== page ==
AP-NORC poll: Many remain critical of state of US democracy


              FILE - Voters wait in line outside the Richland County election office on the first day of in-person absentee voting in South Carolina on Oct. 5, 2020, in Columbia, S.C. A new poll shows that many Americans remain pessimistic about the state of their democracy and the way elected officials are chosen. The results of the Associated Press-NORC Center for Public Affairs Research survey come nearly two years after a divisive presidential election spurred false claims of widespread fraud and a violent attack on the U.S. Capitol. (AP Photo/Meg Kinnard, File)
            
              FILE - A poll worker stamps a vote-by-mail ballot at a ballot drop-off location at the Miami-Dade Elections Department during the primary election, Aug. 23, 2022, in Doral, Fla. A new poll shows that many Americans remain pessimistic about the state of their democracy and the way elected officials are chosen. The results of the Associated Press-NORC Center for Public Affairs Research survey come nearly two years after a divisive presidential election spurred false claims of widespread fraud and a violent attack on the U.S. Capitol. (AP Photo/Lynne Sladky, File)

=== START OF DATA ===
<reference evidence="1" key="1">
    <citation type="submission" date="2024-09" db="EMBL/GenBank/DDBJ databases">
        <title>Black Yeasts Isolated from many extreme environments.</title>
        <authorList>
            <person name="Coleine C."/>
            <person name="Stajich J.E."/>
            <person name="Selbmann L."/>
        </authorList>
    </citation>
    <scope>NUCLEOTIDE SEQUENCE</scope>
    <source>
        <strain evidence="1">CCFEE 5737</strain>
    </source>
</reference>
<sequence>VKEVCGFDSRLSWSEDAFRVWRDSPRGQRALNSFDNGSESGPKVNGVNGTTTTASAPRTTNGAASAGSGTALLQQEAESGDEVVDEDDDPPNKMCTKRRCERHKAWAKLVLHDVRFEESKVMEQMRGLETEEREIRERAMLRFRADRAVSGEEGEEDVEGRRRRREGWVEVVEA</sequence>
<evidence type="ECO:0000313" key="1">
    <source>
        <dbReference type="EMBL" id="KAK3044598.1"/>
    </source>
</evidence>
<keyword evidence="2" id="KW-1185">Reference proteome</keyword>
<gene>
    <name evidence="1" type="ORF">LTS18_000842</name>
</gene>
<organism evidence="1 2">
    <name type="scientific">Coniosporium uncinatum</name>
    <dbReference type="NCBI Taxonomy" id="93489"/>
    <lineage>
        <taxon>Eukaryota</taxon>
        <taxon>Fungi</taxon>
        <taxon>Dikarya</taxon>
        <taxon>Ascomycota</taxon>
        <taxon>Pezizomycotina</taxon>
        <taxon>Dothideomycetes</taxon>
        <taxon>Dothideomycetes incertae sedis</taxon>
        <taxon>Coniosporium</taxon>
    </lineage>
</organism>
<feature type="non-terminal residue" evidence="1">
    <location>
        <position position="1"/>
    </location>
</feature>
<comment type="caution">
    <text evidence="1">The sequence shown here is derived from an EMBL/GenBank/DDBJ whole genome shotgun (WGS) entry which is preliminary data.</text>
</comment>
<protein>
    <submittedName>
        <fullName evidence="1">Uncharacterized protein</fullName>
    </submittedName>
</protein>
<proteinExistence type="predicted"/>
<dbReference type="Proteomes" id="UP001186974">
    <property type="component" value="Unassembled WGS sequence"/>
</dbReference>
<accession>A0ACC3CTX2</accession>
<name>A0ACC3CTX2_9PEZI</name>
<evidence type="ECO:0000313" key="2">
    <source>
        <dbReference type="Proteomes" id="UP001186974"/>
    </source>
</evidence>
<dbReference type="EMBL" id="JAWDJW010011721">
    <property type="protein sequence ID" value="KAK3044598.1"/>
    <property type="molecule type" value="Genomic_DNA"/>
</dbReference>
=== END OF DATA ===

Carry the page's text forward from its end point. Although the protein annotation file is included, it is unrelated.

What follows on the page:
FILE - Rioters loyal to President Donald Trump rally at the U.S. Capitol in Washington on Jan. 6, 2021. A new poll shows that many Americans remain pessimistic about the state of their democracy and the way elected officials are chosen. The results of the Associated Press-NORC Center for Public Affairs Research survey come nearly two years after a divisive presidential election spurred false claims of widespread fraud and a violent attack on the U.S. Capitol. (AP Photo/Jose Luis Magana, File)
            FILE - Supporters of then-President Donald Trump gather for a rally on Jan. 6, 2021, at the Ellipse near the White House in Washington. A new poll shows that many Americans remain pessimistic about the state of their democracy and the way elected officials are chosen. The results of the Associated Press-NORC Center for Public Affairs Research survey come nearly two years after a divisive presidential election spurred false claims of widespread fraud and a violent attack on the U.S. Capitol. (AP Photo/Jose Luis Magana, File)